According to surveys conducted by ABB, a Swiss-based automation technology company, robotics and automation training are falling behind the increased global demand as it relates to supply chain and education. In fact, although the survey revealed that only one-in-four institutions are teaching these competencies throughout the globe, 80 percent of education professionals said skills in these fields will be crucial for employment in the future. Further results showed that due to supply chain issues, an average of 70 percent of US and European businesses plan to invest in robotics and automation over the next three years. So, what does this mean for your future? If you have ever had an interest in robotics, it might be time to start considering it as a solid career.
Your pathway to success
Vaughn’s mechatronic engineering curriculum was developed to combine mechanical, electrical and computer engineering to prepare students for this fast-paced and ever-changing industry. This leading-edge program gives students the education and tools that are needed to have successful engineering careers in aerospace, automation, automotive, computer, communications and other high-tech industries. And were you aware that this leading-edge degree in engineering is one of only four in the country to receive accreditation by the Engineering Accreditation Commission (EAC) of ABET?
Meet the future you: Success stories
Check out some of our student success stories to learn how Vaughn’s mechatronic engineering program has allowed our students to become successful in a variety of industries.
Misael Marquez ‘22: Read this exciting article featuring Misael Marquez, president of VCAT, who discusses winning the Excellence Award at the 2022 VEX Worlds Championship—the highest honor presented at VEX Competitions. Learn how he credits joining the robotics team and pursuing a degree in mechatronic engineering as being key to his success.
Are you interested in the exciting field of robotics engineering? Now is the time to earn your degree to meet the demand in this surging field. Apply today.
And don’t forget to keep up with VCAT team – follow their live stream competitions on Twitch!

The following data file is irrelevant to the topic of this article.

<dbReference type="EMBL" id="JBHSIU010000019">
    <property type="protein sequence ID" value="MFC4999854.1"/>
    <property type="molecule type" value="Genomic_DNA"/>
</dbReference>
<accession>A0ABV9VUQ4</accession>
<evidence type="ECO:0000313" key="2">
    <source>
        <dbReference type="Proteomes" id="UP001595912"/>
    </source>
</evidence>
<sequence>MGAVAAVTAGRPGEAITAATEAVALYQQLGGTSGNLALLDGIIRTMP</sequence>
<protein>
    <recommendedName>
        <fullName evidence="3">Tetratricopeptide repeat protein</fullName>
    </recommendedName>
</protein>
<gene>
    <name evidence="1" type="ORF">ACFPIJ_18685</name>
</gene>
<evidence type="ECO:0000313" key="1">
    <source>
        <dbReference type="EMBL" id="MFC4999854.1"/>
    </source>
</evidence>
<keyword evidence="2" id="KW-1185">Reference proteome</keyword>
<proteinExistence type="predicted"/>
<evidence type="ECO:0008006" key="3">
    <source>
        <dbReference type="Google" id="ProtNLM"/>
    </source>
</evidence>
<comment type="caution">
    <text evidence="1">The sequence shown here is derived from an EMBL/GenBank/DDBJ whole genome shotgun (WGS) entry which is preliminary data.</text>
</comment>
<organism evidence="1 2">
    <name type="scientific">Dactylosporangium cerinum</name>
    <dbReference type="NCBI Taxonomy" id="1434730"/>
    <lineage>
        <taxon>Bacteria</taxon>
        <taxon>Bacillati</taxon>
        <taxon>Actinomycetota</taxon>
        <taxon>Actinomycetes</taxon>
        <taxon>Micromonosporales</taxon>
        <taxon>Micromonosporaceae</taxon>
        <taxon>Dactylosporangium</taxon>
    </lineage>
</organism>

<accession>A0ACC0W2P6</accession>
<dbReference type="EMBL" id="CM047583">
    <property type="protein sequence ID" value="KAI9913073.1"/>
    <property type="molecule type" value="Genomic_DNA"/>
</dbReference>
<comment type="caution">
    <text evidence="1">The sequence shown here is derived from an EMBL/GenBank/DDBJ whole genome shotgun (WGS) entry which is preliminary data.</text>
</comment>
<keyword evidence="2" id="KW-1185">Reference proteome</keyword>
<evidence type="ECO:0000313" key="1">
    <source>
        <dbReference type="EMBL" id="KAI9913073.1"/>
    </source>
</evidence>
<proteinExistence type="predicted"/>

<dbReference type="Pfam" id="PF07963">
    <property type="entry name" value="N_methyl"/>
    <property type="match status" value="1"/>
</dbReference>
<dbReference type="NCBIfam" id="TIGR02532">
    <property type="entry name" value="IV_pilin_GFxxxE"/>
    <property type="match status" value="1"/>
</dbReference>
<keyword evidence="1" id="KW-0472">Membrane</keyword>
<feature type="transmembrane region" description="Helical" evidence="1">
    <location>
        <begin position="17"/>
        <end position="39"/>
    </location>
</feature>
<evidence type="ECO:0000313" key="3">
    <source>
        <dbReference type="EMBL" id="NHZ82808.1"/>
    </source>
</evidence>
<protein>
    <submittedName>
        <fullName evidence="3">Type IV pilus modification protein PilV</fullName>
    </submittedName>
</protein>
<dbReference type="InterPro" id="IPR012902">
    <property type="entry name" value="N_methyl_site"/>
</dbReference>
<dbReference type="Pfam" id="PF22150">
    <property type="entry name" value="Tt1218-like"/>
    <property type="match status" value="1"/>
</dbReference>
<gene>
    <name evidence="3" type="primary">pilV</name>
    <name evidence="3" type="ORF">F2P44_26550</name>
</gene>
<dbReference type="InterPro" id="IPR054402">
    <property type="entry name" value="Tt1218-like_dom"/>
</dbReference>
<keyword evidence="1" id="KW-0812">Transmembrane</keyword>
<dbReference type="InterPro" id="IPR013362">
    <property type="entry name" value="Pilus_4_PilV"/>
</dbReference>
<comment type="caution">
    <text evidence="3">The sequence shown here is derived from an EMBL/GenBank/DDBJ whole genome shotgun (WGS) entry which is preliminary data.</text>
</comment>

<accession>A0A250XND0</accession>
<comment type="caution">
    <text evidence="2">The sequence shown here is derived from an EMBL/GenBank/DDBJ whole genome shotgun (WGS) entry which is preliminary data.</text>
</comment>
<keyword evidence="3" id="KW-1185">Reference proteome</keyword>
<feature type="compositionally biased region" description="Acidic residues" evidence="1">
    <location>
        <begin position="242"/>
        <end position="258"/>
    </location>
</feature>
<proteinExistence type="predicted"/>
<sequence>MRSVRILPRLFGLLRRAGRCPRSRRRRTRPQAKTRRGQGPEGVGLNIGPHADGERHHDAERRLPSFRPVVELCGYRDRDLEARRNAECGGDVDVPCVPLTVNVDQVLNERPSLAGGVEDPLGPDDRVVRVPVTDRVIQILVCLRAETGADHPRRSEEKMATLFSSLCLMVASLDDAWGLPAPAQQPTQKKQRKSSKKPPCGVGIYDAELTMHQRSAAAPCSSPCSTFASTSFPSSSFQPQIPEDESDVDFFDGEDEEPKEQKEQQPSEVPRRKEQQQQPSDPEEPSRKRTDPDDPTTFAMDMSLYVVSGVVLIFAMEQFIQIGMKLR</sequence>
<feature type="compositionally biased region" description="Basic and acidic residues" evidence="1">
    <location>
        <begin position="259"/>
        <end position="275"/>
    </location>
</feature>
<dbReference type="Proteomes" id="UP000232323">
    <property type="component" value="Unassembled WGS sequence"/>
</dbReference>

Looking for the perfect holiday gift ideas for the engineers and tech lovers in your life? We’ve done the shopping for you. Vaughn College is excited to share its 2022 Holiday Gift Guide. Get ready to “sleigh” the holidays with these awesome gift ideas!
Anyone who works with their hands will love having light at their fingertips—when and where they need it. These cleverly engineered flashlight gloves have LED lights on the index finger and thumb, which makes working in dark spaces an illuminating experience. Plus, they’re made to be ambidextrous, so there’s no fumbling when time is of the essence. Talk about shedding light on the subject!
You don’t have to be an mechanical engineer to love this gift. In fact, any robotics or tech enthusiast will be thrilled to build this cool robotic arm. The kit includes everything needed to get started. Check it out:
The control system of the mechanical arm shown here is equipped with:
Operates via a DC port
Once built, here’s what it can do:
Grab and hold up to 55 pounds
Save 1,020 different actions
Can be programmed using PC software, mobile applications and offline
Smart weather station
Be a meteorologist in your own backyard! This innovative smart weather station allows you to monitor the weather conditions at your home and backyard at a glance using a bright, LCD color display. You can keep up with the current temperature, humidity, rainfall, wind speeds and so much more via the wireless all-in-one integrated sensor. This makes a great gift for anyone who loves meteorology—or just likes talking about the weather.
Magnetic levitating globe
How does it do that? This magnetic levitating globe is one of the coolest gifts to give this holiday season. Powered by electricity, the globe levitates by use of powerful magnets on the top and bottom of the unit. It’s the perfect gift for the students, engineers, scientists and curiosity-seekers in your life.
The latest aviator smartwatches have amazing features that the pilot in your life will be sure to appreciate. These watches have touchscreen displays with GPS/moving map, weather/radar reports, call/text and animated workouts. It also can be paired to an app to transfer flight plans. With so many different variations of this type of watch, there’s definitely one for your pilot!
From all of us at Vaughn College, we wish you a safe and happy holiday season!